I'm not big on corporate superstores. They're as good for mankind as Olean
was for our intestines. And they turn open fields into parking lots, which
never seem to grow back into fields again. Worst of all, they're sucking
the provincial charm out of America. No matter where you turn these days,
it's the same damn thing: Wal Mart, Toys R Us, Big Five, Wells Fargo.
So I was somewhere this side of jubilant when they built a bulk discount
store near my home. I waged a private boycott against the store until
last week, when I was given a membership by a friend. Yes, darling,
this store is for members only. My friend said that I could save big
bucks on my coffee addiction, so I went.
I flashed my card to the gatekeeper and entered this tremendously,
impossibly gargantuan arsenal of a store. It was the mother of all
superstores, the apple in the eye of Corporate America.
Gazing at the surplus of surplus, I reached for a megabox to keep
from reeling. There were computers and clothes and food and furniture
and drugs and meat and office supplies -- all in bundles of 50. Should
war break out, one could live here for years without having to smell
the smoke. Stacked to the ceiling was everything I could ever need
as a yuppie.
Sure, it sounds like Fantasy Island, but there's a catch: people.
I hesitate to call them people because something inhuman happens when
shoppers pass the gatekeeper at a superstore. Their eyes glaze over
and they enter a bulk-buying frenzy. Their arms raise involuntarily
as they march toward the merchandise: Consume... Consume...
As I made my way to the coffee, people passed me by like they were
shopping on stolen time. I occupied three square feet of space and
managed to get in everybody's way. A little old lady bumped me with
her shopping cart and gave me the finger when I said excuse me. Little
kids were being dragged by their hair through the aisles, pointing
at the items they wanted. So it goes.
There was an angry buzz in the air that you couldn't detect until
you were outside again. There was so much stuff that people fell into
delirium, a bulk-shopping madness. When customers got too close to
each other, they grew agitated and eyed each other's merchandise to
make sure they hadn't missed anything. What if they reached at the
same time for the last widget? And it was on sale! And the world ran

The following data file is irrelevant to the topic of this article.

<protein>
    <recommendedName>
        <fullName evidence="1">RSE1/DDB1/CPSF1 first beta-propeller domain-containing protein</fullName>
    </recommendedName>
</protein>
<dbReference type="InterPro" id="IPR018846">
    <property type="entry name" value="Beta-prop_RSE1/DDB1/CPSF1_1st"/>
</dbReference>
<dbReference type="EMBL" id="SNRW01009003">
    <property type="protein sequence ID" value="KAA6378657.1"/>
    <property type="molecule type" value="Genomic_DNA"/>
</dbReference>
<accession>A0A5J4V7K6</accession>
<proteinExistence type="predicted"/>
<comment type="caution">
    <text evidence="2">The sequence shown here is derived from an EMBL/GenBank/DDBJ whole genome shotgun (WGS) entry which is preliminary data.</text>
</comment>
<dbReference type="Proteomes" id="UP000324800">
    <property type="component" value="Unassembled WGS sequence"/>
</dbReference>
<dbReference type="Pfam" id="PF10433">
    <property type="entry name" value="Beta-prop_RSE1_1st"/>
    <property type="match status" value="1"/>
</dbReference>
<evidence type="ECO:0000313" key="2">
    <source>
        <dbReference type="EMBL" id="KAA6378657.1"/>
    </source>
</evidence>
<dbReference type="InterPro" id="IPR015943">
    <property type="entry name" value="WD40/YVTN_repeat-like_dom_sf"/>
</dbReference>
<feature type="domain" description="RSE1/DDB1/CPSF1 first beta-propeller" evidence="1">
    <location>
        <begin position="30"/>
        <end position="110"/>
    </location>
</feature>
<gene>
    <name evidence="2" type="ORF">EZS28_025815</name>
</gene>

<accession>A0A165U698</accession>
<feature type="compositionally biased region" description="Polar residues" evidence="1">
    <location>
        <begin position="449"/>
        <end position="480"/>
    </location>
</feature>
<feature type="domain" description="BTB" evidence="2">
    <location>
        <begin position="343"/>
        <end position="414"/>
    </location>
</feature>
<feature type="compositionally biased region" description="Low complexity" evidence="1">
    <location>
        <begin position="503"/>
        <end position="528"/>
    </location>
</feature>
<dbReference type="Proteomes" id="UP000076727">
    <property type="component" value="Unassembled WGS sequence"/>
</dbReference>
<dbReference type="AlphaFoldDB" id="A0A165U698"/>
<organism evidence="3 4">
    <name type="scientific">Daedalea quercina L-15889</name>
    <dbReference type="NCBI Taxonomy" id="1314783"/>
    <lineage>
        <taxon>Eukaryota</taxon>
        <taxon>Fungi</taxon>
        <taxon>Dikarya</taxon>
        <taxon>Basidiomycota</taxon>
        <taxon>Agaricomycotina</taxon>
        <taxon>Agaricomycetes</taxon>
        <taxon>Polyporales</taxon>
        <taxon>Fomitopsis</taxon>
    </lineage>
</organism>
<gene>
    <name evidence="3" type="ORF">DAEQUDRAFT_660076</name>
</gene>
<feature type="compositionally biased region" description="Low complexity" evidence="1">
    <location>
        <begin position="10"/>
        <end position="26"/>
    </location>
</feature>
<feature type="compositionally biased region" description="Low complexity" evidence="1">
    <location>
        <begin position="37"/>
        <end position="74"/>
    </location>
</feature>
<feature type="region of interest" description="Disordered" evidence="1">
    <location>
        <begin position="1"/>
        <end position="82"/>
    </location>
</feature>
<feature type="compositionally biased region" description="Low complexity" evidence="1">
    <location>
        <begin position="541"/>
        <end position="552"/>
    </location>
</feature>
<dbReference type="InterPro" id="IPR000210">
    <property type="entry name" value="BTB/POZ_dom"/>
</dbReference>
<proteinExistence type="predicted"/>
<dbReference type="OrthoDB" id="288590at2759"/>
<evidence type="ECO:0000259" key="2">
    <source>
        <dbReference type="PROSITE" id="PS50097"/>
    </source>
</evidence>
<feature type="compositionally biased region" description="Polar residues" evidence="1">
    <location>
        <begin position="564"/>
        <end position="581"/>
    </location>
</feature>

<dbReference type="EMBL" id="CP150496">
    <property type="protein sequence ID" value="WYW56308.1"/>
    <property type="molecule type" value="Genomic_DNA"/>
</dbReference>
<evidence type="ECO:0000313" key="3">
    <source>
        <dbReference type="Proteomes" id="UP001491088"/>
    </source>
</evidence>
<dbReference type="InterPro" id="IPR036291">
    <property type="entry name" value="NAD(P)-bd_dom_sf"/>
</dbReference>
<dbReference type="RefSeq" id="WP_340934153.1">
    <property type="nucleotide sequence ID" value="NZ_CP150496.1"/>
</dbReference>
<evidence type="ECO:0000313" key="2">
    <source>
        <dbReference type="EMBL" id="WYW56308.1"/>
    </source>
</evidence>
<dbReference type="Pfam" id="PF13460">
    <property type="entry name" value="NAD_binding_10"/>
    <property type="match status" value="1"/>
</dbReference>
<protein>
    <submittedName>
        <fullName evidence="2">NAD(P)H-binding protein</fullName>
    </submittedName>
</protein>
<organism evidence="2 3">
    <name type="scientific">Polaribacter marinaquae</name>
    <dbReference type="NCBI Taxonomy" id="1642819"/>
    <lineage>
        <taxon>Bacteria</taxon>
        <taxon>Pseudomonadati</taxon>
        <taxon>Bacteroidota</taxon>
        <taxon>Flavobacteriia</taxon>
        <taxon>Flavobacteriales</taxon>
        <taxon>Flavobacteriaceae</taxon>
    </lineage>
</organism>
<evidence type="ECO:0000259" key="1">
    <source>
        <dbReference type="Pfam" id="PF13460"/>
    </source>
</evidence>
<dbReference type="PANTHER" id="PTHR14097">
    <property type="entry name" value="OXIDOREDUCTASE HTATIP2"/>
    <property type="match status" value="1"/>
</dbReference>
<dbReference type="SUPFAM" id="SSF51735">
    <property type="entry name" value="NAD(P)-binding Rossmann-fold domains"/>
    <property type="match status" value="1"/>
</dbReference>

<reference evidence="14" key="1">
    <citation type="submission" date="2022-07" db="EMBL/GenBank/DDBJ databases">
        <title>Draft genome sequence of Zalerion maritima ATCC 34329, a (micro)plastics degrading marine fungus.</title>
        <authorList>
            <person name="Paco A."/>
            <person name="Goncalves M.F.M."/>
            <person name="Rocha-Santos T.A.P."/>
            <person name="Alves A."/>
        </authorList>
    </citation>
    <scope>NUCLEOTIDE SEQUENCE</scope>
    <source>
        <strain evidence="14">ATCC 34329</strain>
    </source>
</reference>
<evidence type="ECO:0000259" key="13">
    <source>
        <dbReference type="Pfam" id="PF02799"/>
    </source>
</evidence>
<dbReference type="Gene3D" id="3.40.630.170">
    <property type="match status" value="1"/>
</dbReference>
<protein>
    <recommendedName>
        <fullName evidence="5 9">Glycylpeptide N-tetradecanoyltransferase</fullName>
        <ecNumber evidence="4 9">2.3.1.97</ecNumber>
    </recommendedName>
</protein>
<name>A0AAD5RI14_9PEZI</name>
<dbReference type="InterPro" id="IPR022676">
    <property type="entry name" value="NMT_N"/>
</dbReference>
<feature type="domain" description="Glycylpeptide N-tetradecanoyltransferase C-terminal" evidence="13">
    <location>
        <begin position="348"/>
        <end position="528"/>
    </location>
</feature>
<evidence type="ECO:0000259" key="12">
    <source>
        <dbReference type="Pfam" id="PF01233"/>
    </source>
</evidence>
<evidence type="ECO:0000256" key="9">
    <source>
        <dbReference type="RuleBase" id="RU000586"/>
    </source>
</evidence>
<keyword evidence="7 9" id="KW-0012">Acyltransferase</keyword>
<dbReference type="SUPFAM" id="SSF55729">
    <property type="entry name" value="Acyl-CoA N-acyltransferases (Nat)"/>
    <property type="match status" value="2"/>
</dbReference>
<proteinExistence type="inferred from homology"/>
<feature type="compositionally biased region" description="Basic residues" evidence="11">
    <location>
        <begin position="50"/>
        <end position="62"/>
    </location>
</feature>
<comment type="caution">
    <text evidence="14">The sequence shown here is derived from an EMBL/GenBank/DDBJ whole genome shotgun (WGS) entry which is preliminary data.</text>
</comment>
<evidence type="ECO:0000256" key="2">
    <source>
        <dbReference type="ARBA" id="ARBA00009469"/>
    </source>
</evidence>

out of that item like during the Tickle Me Elmo Fiasco of '99...
People kept piling stuff into their baskets, into their lives, on
top of their other stuff. It was an all-you-can-buy free-for-all to
meet unfulfilled needs, real and imaginary. See that case of Snickers
over there... it's HUGE! We could live like kings on that kind of chocolate.
And did you see that deal on the crate of suppositories...
It was all I could do grab my coffee and get the hell out. I followed
the scent of java, and would you look at that -- I did save $2 over
the normal price.
At the checkout stands, the madness came full circle. All the discomfited
shoppers had to stand right there beside each other, guarding their
stuff. People were still breathing heavy and wearing the cockeyed expression
of those who had just finished looting and only needed to pay for it.
I stepped up behind a woman who looked as if she had already eaten
her lifetime's supply of Snickers. She gave me a look to say that she
was in front and would take her sweet time checking out. Others regarded
me with my lonely bag of coffee as if to ask, "Is that the best
you could do, worm?" I flipped through a TV Guide until I realized
that they only sold 5-year subscriptions.
After buying my coffee, I moved to the next line -- the one to get
out of the store. I moooooved over, and man, it was like trying to
cross the border in Tijuana on a Sunday morning. Children kept coming
up and trying to sell me bulk Chiclets.
When I reached the sunlight, I turned around for one last glimpse
into our new megastore. People continued to shop competitively, stuffing
bargains into their carts to fill a void they didn't recognize. Perhaps
we're aroused by an underlying fear of future deprivation, an impulse
to get it all in before we exhaust our resources or produce so many
children that its starving room only.
A breeze wafted up from the neighboring lot, a cemetery that has been
here longer than most of us. It was a subtle reminder that the only
stuff we get to keep are a few bouquets and everything money can't